One Year Makes a Big Difference for Weir

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THOUSAND OAKS, Calif. -- One of the few things Mike Weir can find wrong about his season is the lack of a long, winter vacation.
 
Last year I had three months,'' he said. This year I get three weeks.''
 
There's a reason for that.
 
The Canadian played so poorly in 2002 that his season effectively ended in October, and he didn't return to the PGA Tour until late January in the Phoenix Open.
 
Weir had to go to Hawaii last week for the PGA Grand Slam of Golf, the result of winning his first major championship at the Masters.
 
He's at the Target World Challenge this week because his world ranking shot up from No. 42 at the end of last year to No. 6, the result of winning three times and finishing fifth on the PGA Tour money list.
 
A short offseason is a small price to pay for success.
 
Weir, tournament host Tiger Woods and defending champion Padraig Harrington are among nine of the top 12 players in the world ranking who help shape this world-class field at Sherwood Country Club for a silly-season event that starts Thursday.
 
Twelve players from the 16-man field came off the world ranking. Woods picked the other four himself -- two major winners, Ben Curtis and Shaun Micheel; Fred Couples and Jay Haas, who turned 50 last week.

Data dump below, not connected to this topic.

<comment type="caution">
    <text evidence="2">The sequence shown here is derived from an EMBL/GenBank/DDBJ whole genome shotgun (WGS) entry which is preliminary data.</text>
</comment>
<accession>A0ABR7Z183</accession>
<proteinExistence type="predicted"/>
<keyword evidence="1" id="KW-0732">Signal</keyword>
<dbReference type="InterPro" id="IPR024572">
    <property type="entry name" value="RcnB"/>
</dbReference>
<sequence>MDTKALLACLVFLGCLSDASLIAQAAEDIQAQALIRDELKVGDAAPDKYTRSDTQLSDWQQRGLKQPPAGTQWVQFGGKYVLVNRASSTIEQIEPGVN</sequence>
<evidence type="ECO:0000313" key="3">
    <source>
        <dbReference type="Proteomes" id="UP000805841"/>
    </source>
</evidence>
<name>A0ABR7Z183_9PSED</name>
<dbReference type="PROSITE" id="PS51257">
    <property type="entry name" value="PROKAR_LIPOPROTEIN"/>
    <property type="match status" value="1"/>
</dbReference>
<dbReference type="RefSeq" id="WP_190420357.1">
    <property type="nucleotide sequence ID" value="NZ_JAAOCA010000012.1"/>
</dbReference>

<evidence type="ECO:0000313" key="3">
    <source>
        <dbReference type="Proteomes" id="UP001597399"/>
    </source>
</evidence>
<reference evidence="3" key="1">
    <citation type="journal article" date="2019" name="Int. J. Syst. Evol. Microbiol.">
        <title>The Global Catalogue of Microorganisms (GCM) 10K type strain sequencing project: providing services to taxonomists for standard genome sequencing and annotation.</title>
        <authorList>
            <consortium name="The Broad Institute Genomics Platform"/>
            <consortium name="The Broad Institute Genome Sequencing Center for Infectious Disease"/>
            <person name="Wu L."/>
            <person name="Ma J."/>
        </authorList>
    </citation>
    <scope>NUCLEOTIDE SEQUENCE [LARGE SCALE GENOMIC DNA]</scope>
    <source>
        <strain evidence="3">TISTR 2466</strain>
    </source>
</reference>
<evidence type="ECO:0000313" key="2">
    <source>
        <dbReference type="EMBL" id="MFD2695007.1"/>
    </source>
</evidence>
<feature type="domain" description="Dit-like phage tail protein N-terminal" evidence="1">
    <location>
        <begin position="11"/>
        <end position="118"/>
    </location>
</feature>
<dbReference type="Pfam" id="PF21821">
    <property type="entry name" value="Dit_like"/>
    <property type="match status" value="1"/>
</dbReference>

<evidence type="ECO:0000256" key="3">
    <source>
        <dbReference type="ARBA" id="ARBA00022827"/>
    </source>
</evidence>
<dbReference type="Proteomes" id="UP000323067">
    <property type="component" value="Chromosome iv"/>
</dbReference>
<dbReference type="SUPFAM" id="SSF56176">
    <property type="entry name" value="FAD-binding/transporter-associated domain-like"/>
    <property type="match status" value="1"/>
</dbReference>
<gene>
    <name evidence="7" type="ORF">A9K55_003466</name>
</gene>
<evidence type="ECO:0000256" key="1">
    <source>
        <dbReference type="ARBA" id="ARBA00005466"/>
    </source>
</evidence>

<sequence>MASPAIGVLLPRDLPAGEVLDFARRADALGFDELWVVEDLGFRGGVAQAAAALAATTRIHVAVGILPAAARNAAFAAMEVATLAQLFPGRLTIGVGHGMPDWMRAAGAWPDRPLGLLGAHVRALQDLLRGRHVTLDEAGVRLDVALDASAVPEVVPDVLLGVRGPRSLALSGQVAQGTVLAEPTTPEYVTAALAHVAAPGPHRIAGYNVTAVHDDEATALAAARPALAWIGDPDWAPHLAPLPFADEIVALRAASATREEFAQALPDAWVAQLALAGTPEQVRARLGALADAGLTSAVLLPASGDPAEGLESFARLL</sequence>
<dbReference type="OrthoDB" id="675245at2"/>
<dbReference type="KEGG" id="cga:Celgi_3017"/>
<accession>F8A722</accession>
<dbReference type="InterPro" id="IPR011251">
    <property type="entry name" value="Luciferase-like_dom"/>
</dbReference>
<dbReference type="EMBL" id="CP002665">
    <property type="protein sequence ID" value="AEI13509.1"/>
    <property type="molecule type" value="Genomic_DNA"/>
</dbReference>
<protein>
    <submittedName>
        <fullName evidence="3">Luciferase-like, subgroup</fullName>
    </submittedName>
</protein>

What a difference a year makes.
 
At this time last season, Weir was home in Utah trying to figure out what went wrong with his game and how he could get better.
 
He analyzed his statistics, reviewed his schedule and was determined to get better. He didn't have to wait nearly that long to find out.
 
Weir won the Bob Hope Classic with birdies on his last three holes. He nearly won Pebble Beach. He captured the Nissan Open in a playoff by laying up on the 10th hole and stuffing a wedge into 8 feet for a birdie.
 
Then came the Masters, where the mini-Maple Leaf holed two crucial par putts on the final holes to force a playoff against Len Mattiace, then became the first Canadian to win a major when Mattiace self-destructed in the sudden-death playoff.
 
There's been a lot of special moments, especially winning the Masters, and the way it happened, having to make a big putt,'' Weir said Wednesday. It's been a fun year. Hopefully, I can keep building on it and go forward.''
 
Weir discovered two major flaws during the last offseason.
 
He needed to improve his short game, everything from 150 yards and in. That much was evident when his wedge play led to victories at the Bob Hope and the Nissan Open, and that 6-foot par putt on the 18th hole at Augusta National.
 
He also wanted to be a factor in the majors.
 
Along with winning the Masters, Weir tied for third in the U.S. Open and had a chance to win the PGA Championship until he struggled early in the final round and tied for seventh.
 
He tied for 28th in the British Open, blowing a chance to finish in the top 10 in all four majors with a double bogey-bogey-bogey ending at Royal St. George's.
 
Realistically, I had a good chance to win three of them,'' Weir said. My preparation was a lot better. This was my fourth year of playing all four majors, and it seems like I came up with the right formula on how to prepare for them.
 
In the past, I overdid it. I tried to do too much, work too hard, and by the time the tournament started, I was worn out.''